Tuesday, September 24, 2013

My Year with Spurgeon: Week 38

Is the carnal mind at enmity against God? Then salvation cannot be by merit; it must be by grace. If we are at enmity with God, what merit can we have? How can we deserve anything from the being we hate? Even if we were pure as Adam, we could not have any merit; for I do not think Adam had any desert before his Creator. When he had kept all his Master’s law he was but an unprofitable servant; he had done no more than he ought to have done; he had no surplus, no balance. But since we have become enemies, how much less can we hope to be saved by works! Oh! no; but the whole Bible tells us, from beginning to end, that salvation is not by the works of the law, but by the deeds of grace. Martin Luther declared that he constantly preached justification by faith alone, “because,” said he, “the people would forget it; so that I was obliged almost to knock my Bible against their heads, to send it into their hearts.” So it is true; we constantly forget that salvation is by grace alone. We always want to be putting in some little scrap of our own virtue; we want to be doing something. I remember a saying of old Matthew Wilkes: “Saved by your works! you might as well try to go to America in a paper boat!” Saved by your works! It is impossible! Oh! no, the poor legalist is like a blind horse going round and round the mill, or like the prisoner going up the treadwheel, and finding himself no higher after all he has done; he has no solid confidence, no firm ground to rest upon. He has not done enough—“never enough;” conscience always says, “this is not perfection; it ought to have been better,” Salvation for enemies must be by an ambassador,—by an atonement,—yea, by Christ. ~ Charles Spurgeon, The Carnal Mind Enmity Against God
A Christian should be a striking likeness of Jesus Christ. ~ Charles Spurgeon, Christ's People--Imitators of Him
You have read lives of Christ, beautifully and eloquently written, and you have admired the talent of the persons who could write so well; but the best life of Christ is his living biography, written out in the words and actions of his people. ~ Charles Spurgeon, Christ's People--Imitators of Him
Jesus Christ never fawned upon the rich; he stooped not to the great and noble; he stood erect, a man before men—the prophet of the people; speaking out boldly and freely what he thought. ~ Charles Spurgeon, Christ's People--Imitators of Him
We must amalgamate with our boldness the loveliness of Jesus’ disposition. Let courage be the brass, let love be the gold. Let us mix the two together; so shall we produce a rich Corinthian metal, fit to be manufactured into the beautiful gate of the temple. Let your love and courage be mingled together. The man who is bold may indeed accomplish wonders. John Knox did much, but he might perhaps have done more if he had had a little love. Luther was a conqueror—peace to his ashes, and honor to his name!—still, we who look upon him at a distance, think that if he had sometimes mixed a little mildness with it—if, while he had the fortitier in re, he had been also suaviter in modo, and spoken somewhat more gently, he might have done even more good than he did. So brethren, while we too are bold, let us ever imitate the loving Jesus. ~ Charles Spurgeon, Christ's People--Imitators of Him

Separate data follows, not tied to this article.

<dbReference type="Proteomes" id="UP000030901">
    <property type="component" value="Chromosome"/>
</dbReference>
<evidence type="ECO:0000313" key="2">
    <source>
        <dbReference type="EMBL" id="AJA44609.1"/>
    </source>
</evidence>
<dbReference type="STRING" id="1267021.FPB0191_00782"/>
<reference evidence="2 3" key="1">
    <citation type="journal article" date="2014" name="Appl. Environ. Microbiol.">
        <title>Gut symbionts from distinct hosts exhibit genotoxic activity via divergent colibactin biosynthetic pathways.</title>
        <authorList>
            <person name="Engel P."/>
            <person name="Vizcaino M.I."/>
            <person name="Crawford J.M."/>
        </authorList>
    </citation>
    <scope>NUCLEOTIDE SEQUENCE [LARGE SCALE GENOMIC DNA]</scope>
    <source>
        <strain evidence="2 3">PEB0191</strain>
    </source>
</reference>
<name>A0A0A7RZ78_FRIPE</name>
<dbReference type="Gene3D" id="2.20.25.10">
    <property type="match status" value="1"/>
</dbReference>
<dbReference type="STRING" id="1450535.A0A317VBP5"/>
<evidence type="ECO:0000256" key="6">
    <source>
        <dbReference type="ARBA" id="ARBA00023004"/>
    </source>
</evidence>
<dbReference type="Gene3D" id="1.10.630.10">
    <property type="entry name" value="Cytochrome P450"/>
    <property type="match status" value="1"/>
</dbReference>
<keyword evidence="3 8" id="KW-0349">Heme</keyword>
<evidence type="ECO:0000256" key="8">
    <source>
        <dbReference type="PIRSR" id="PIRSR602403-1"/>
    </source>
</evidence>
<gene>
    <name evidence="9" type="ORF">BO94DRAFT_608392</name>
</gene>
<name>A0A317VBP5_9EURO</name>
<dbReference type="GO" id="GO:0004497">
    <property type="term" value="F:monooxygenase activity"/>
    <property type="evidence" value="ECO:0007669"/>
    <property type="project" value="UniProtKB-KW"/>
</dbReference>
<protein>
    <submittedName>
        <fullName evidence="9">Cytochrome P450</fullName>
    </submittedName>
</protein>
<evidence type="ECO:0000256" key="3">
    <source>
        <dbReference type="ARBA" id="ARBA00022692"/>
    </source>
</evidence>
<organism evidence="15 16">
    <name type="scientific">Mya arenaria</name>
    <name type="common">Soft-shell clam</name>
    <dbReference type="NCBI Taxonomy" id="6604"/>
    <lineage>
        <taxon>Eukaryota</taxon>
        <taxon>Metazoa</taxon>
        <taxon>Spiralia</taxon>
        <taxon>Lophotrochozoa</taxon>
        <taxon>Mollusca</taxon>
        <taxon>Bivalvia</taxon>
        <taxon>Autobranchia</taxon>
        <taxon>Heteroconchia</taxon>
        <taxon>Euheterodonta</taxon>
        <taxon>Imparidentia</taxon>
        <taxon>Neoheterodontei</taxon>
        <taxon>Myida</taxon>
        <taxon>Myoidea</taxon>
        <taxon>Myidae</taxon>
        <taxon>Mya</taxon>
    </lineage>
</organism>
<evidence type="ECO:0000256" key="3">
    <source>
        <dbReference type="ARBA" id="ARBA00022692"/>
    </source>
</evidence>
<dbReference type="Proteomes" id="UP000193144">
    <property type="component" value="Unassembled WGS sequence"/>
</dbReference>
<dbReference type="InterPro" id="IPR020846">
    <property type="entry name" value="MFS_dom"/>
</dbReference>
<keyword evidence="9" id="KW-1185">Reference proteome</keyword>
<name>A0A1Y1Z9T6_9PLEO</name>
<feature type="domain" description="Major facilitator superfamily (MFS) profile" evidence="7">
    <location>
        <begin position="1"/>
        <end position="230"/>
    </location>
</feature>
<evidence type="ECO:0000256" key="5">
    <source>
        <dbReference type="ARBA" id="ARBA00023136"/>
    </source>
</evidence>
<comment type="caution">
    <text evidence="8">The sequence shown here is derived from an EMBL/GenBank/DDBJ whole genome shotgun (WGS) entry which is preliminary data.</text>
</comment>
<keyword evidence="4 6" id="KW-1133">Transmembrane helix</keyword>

If there is one virtue which most commends Christians, it is that of kindness; it is to love the people of God, to love the church, to love the world, to love all. But how many have we in our churches of Crab-tree Christians, who have mixed such a vast amount of vinegar, and such a tremendous quantity of gall in their constitutions, that they can scarcely speak one good word to you: they imagine it impossible to defend religion except by passionate ebullitions; they cannot speak for their dishonored Master without being angry with their opponent; and if anything is awry, whether it be in the house, the church, or anywhere else, they conceive it to be their duty to set their faces like flint, and to defy everybody. ~ Charles Spurgeon, Christ's People--Imitators of Him
WHY SHOULD CHRISTIANS IMITATE CHRIST? The answer comes very naturally and easily, Christians should be like Christ, first, for their own sakes. For their honesty’s sake, and for their credit’s sake, let them not be found liars before God and men. For their own healthful state, if they wish to be kept from sin and preserved from going astray, let them imitate Jesus. For their own happiness’ sake, if they would drink wine on the lees well refined; if they would enjoy holy and happy communion with Jesus; if they would be lifted up above the cares and troubles of this world, let them imitate Jesus Christ. Oh! my brethren, there is nothing that can so advantage you, nothing can so prosper you, so assist you, so make you walk towards heaven rapidly, so keep you head upwards towards the sky, and your eyes radiant with glory, like the imitation of Jesus Christ. It is when, by the power of the Holy Spirit, you are enabled to walk with Jesus in his very footsteps, and tread in his ways, you are most happy and you are most known to be the sons of God. For your own sake, my brethren, I say, be like Christ. ~ Charles Spurgeon, Christ's People--Imitators of Him
© Becky Laney of Operation Actually Read Bible

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